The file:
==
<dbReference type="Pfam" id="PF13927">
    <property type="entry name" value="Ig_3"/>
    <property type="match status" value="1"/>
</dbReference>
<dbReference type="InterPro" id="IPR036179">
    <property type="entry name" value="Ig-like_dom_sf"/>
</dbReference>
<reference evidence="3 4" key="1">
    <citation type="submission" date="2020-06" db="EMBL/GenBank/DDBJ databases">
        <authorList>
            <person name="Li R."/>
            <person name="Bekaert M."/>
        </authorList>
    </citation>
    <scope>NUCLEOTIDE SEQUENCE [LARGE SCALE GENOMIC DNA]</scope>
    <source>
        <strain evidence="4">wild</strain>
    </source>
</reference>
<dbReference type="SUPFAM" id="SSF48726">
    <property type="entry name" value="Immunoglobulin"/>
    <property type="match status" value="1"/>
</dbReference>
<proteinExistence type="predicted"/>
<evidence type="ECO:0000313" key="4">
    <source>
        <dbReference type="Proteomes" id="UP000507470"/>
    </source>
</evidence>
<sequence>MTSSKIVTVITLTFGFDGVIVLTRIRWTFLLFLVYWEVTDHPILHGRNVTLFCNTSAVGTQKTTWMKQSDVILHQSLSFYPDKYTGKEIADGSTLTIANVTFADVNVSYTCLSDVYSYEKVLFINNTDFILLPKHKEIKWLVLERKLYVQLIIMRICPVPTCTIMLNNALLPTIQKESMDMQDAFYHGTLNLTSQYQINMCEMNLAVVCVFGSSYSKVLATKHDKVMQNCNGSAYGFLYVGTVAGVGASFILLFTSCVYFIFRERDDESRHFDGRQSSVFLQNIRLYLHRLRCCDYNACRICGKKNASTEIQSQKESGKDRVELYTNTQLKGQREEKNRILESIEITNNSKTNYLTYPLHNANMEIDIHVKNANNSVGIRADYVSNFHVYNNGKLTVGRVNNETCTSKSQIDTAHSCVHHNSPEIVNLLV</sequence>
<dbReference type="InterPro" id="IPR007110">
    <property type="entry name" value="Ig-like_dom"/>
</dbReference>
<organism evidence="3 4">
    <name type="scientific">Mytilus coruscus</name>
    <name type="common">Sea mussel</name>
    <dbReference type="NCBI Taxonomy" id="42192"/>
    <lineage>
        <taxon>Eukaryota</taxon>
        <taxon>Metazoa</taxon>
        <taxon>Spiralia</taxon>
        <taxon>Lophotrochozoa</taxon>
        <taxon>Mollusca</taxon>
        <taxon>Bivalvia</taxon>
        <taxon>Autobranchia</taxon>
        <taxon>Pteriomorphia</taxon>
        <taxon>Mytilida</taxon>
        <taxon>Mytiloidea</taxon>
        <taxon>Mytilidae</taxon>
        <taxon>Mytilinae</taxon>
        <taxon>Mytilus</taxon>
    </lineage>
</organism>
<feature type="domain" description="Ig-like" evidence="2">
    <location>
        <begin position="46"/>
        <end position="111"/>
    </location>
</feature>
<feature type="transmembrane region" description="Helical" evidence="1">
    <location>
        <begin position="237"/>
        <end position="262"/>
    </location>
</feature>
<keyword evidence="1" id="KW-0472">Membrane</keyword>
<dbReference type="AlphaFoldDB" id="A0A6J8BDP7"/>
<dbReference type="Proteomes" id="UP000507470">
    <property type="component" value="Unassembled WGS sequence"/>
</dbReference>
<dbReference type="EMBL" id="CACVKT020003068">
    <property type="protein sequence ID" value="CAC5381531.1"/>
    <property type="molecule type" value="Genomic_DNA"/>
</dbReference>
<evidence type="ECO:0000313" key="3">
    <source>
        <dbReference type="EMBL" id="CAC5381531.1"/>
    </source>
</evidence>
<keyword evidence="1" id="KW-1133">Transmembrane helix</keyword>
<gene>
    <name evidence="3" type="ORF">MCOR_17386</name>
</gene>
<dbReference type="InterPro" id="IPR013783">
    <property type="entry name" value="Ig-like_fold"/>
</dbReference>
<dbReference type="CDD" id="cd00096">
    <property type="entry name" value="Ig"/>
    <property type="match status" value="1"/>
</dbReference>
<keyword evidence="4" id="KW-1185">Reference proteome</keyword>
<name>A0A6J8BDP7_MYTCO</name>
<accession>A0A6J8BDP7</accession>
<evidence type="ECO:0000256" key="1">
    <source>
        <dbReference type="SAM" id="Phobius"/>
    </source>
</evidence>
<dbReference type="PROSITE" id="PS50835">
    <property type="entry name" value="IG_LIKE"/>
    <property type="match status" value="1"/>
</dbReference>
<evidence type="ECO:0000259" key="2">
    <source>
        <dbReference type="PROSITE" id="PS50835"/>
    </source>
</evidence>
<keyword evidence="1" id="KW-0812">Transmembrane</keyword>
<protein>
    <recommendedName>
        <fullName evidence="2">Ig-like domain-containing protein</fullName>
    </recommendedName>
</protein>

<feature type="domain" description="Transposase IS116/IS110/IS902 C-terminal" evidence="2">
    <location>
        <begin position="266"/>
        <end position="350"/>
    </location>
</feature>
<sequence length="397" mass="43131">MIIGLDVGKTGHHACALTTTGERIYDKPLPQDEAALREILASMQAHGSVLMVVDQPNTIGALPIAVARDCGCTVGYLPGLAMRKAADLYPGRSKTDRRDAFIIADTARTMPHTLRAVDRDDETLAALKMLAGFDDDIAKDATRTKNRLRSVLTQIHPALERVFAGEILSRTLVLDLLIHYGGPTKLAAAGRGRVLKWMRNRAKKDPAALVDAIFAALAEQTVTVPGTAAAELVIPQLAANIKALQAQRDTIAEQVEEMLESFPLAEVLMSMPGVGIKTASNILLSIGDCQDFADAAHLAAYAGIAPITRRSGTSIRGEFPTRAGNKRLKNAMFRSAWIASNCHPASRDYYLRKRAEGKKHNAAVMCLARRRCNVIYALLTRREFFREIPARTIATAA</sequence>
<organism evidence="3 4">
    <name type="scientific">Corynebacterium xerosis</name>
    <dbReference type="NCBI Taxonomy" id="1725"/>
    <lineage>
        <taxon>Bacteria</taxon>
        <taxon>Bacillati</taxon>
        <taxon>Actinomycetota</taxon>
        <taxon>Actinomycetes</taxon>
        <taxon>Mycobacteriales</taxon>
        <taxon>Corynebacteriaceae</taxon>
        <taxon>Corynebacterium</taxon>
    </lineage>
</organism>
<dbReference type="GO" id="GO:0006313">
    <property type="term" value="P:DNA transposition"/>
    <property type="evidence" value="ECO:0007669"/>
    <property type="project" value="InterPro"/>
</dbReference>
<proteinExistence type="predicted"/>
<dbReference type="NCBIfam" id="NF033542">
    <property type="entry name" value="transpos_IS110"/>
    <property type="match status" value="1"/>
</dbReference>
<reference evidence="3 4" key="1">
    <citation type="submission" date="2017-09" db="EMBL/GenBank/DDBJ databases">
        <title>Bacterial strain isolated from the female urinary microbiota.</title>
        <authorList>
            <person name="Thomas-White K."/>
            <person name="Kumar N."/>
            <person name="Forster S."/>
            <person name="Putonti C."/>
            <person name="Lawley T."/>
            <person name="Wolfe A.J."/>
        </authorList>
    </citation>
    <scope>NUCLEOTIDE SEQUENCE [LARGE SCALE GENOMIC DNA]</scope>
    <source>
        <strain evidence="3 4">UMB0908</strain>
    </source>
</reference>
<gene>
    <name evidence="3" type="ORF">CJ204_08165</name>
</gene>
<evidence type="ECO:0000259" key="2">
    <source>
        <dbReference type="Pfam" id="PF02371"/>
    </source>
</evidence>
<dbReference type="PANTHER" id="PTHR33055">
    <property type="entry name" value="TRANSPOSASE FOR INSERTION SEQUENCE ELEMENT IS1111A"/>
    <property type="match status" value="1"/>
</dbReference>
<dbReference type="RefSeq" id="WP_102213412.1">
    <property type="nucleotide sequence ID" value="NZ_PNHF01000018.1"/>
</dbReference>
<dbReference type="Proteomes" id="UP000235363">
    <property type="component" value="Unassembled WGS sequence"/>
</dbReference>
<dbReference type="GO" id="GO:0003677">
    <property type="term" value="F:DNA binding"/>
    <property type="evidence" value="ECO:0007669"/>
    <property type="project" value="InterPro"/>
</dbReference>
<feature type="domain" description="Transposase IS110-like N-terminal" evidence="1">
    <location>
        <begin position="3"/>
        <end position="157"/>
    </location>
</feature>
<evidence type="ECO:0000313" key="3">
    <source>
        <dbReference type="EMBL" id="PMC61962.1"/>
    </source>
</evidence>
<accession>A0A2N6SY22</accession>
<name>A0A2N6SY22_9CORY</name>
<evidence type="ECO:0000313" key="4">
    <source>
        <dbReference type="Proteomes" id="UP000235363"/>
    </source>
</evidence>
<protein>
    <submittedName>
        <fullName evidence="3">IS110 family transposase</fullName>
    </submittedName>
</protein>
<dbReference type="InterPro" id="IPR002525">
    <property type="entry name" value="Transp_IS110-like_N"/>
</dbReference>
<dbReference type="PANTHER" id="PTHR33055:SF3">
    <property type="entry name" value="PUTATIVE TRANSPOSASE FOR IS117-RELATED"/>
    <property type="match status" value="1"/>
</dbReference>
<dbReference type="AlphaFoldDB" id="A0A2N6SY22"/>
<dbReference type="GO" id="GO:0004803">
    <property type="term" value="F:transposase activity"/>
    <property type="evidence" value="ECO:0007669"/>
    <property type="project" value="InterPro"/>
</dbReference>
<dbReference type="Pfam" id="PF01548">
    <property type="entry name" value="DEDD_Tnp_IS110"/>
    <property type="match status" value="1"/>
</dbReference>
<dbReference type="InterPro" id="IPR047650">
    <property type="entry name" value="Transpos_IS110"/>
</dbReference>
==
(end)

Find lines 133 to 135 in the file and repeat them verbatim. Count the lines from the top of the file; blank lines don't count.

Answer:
</organism>
<dbReference type="GO" id="GO:0006313">
    <property type="term" value="P:DNA transposition"/>